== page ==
Amazon has announced the general availability of a serverless NoSQL database in Amazon Keyspaces, with more than a passing resemblance to the open-source Apache Cassandra.
First touted as Amazon Managed Apache Cassandra Service (AMAC) at AWS re:Invent 2019 last December, "Cassandra–compatible" Keyspaces allows users to build applications on the Cassandra Query Language (CQL) code. They can employ Apache 2.0-licensed Cassandra drivers, and use developer tools they already have on Cassandra.
Soooo, why not just use Cassandra, since it is free after all?
The answer comes from the original launch of AMAC.
Amazon's rationale is that managing large Cassandra clusters can be difficult and take a lot of time. Set-up, configuration, and maintenance of the underlying infrastructure require a strong understanding of the entire application stack, including the Apache Cassandra open source software, Amazon said.
Meanwhile, scaling down from peak workloads is complex.
Bezos' juggernaut claims that Keyspaces takes all that pain away. Provisioning, patching, and maintenance are all taken care of. In addition, Amazon Keyspaces is serverless, and users only pay for the resources they use.
"You can build applications that serve thousands of requests per second with virtually unlimited throughput and storage," Amazon commented.
The firm promised "consistent, single-digit-millisecond performance at any scale" with Keyspaces promising 99.99 per cent availability service level agreement within an AWS Region. Users can also manage access to tables by using AWS Identity and Access Management, connect your resources to your virtual private cloud (VPC), and keep applications running with integrated logging and monitoring.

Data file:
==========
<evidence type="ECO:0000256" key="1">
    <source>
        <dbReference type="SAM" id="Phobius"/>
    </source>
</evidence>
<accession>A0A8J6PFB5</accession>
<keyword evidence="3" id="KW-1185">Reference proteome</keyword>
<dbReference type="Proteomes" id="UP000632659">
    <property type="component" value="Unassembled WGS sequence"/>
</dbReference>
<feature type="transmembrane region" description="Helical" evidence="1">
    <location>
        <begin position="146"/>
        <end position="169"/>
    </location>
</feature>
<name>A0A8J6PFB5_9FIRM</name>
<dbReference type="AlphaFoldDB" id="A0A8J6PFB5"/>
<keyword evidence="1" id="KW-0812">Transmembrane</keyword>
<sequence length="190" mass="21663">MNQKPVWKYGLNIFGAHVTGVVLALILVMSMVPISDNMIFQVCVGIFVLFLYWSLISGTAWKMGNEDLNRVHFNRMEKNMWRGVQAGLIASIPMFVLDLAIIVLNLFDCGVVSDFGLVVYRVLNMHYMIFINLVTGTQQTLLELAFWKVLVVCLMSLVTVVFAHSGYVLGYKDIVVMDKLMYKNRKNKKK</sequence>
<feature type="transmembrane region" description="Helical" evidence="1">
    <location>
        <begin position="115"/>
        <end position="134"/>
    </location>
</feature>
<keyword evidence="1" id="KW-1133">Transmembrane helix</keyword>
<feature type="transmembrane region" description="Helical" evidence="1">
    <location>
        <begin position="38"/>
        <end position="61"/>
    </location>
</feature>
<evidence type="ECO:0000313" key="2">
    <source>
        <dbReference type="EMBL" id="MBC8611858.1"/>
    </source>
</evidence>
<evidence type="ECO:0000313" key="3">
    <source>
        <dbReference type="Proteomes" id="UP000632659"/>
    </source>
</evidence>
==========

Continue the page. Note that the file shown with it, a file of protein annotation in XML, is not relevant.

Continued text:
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Cassandra is one of the most popular NoSQL databases with a loyal user base which may welcome using the tools they have become accustomed to on a database that is easier to provision and manage in AWS. If Amazon lives up to its promise, Keyspaces might be that database.
But the Cassandra faithful will point to other developments that also help the deployment of the open-source database into the cloud. In March, DataStax announced the availability of DSE 6.8 with Kubernetes Operator, the idea being to make Cassandra easier to deploy and manage, with Kubernetes at least.
Casandra has gained popularity as a database that can manage heavy workloads and help users perform real-time analytics, so it has been popular for web data and IoT use cases. But it is not ACID-compliant so it isn't appropriate for applications where consistency is paramount. ®